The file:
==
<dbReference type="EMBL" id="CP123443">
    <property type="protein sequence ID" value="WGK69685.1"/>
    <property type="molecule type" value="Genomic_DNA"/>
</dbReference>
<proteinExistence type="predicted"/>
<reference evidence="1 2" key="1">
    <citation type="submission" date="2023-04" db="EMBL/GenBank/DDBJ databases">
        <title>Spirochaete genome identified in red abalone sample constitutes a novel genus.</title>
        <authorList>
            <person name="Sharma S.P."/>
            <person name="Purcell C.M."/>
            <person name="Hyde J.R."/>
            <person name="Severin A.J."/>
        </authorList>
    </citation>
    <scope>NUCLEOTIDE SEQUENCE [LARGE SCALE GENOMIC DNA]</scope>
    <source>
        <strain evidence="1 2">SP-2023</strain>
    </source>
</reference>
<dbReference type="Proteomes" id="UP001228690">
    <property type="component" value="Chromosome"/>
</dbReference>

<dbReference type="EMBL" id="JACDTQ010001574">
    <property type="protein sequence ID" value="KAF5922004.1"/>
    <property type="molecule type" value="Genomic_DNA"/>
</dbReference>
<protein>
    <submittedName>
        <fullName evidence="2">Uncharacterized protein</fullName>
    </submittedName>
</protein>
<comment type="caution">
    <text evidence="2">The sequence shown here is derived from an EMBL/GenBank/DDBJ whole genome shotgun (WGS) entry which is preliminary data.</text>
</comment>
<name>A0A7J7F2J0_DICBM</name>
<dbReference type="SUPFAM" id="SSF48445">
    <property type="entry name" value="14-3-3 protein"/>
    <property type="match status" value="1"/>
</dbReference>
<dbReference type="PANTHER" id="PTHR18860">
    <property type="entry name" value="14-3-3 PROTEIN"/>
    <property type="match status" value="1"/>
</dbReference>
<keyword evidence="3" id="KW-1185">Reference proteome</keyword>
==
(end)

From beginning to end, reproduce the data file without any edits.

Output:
<dbReference type="EMBL" id="CP123443">
    <property type="protein sequence ID" value="WGK69685.1"/>
    <property type="molecule type" value="Genomic_DNA"/>
</dbReference>
<proteinExistence type="predicted"/>
<reference evidence="1 2" key="1">
    <citation type="submission" date="2023-04" db="EMBL/GenBank/DDBJ databases">
        <title>Spirochaete genome identified in red abalone sample constitutes a novel genus.</title>
        <authorList>
            <person name="Sharma S.P."/>
            <person name="Purcell C.M."/>
            <person name="Hyde J.R."/>
            <person name="Severin A.J."/>
        </authorList>
    </citation>
    <scope>NUCLEOTIDE SEQUENCE [LARGE SCALE GENOMIC DNA]</scope>
    <source>
        <strain evidence="1 2">SP-2023</strain>
    </source>
</reference>
<dbReference type="Proteomes" id="UP001228690">
    <property type="component" value="Chromosome"/>
</dbReference>

<dbReference type="EMBL" id="JACDTQ010001574">
    <property type="protein sequence ID" value="KAF5922004.1"/>
    <property type="molecule type" value="Genomic_DNA"/>
</dbReference>
<protein>
    <submittedName>
        <fullName evidence="2">Uncharacterized protein</fullName>
    </submittedName>
</protein>
<comment type="caution">
    <text evidence="2">The sequence shown here is derived from an EMBL/GenBank/DDBJ whole genome shotgun (WGS) entry which is preliminary data.</text>
</comment>
<name>A0A7J7F2J0_DICBM</name>
<dbReference type="SUPFAM" id="SSF48445">
    <property type="entry name" value="14-3-3 protein"/>
    <property type="match status" value="1"/>
</dbReference>
<dbReference type="PANTHER" id="PTHR18860">
    <property type="entry name" value="14-3-3 PROTEIN"/>
    <property type="match status" value="1"/>
</dbReference>
<keyword evidence="3" id="KW-1185">Reference proteome</keyword>